I also own a bunch of guitars which would have to hang on the wall which is not such a bad thing. I need to do some research on the power consumption of the recorder and any other gear and prolly add a couple of more batteries to extend recording time but I think this is doable.

Wednesday, June 26, 2013


.......So I stumbled across a 12v ceiling fan on Ebay the other day and with a couple of bucks left in my Paypal account I pulled the trigger. The fan arrived in a box about the size of a mason jar (not a good sign) and after I put it together I was the proud new owner of a tiny ceiling fan for my tiny house....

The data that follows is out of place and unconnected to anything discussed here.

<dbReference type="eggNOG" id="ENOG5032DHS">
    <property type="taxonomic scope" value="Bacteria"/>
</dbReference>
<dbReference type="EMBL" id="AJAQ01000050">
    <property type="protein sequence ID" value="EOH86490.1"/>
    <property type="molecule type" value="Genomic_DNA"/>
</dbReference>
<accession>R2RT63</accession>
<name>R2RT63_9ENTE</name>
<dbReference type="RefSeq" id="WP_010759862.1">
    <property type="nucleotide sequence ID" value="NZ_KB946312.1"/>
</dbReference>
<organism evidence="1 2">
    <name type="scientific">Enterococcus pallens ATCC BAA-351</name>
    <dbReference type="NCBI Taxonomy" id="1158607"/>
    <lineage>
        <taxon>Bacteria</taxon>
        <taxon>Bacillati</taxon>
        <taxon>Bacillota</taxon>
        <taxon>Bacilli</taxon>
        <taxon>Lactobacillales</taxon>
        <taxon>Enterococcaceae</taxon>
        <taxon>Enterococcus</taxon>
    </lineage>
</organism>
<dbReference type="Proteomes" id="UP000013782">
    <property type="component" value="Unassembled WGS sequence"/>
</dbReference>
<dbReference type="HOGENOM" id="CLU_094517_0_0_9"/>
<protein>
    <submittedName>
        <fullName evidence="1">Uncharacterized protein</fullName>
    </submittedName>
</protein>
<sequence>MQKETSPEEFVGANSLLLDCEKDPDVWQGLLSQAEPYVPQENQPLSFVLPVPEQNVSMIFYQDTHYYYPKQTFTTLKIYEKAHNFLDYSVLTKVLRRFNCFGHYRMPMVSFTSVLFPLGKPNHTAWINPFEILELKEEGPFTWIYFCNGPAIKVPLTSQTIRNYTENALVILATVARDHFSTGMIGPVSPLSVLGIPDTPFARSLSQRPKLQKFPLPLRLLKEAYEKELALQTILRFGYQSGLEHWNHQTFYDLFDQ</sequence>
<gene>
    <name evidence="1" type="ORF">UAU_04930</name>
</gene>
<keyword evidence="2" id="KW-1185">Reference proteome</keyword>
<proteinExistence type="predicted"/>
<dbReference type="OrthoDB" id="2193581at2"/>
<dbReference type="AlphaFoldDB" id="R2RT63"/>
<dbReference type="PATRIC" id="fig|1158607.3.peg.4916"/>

I mounted the fan the other day on the high side of the ceiling and hooked it up to the batteries. It moves air pretty well for being as small as it is and if you sit directly under it you can feel a slight breeze. keep in mind that it is at the high side of the ceiling, about 10'. I don't know how it will affect the batteries if left on but it is rated at 6W.....or .5 amps. I sat under it while watching a movie last night (it was a hot day) and it was pretty nice. I think in the winter it will really help keep the house more evenly heated. The downstairs is always cold and up in the loft it is a suana so a small fan circulating the hot air (pulling it down) should help a lot.

The fan cost 30.00 shipped and while small and kind of toy like there are not many options out there for 12v ceiling fans so in my book this was a score.....

here is a link to the Ebay auction..

Thursday, June 20, 2013

Solar panels!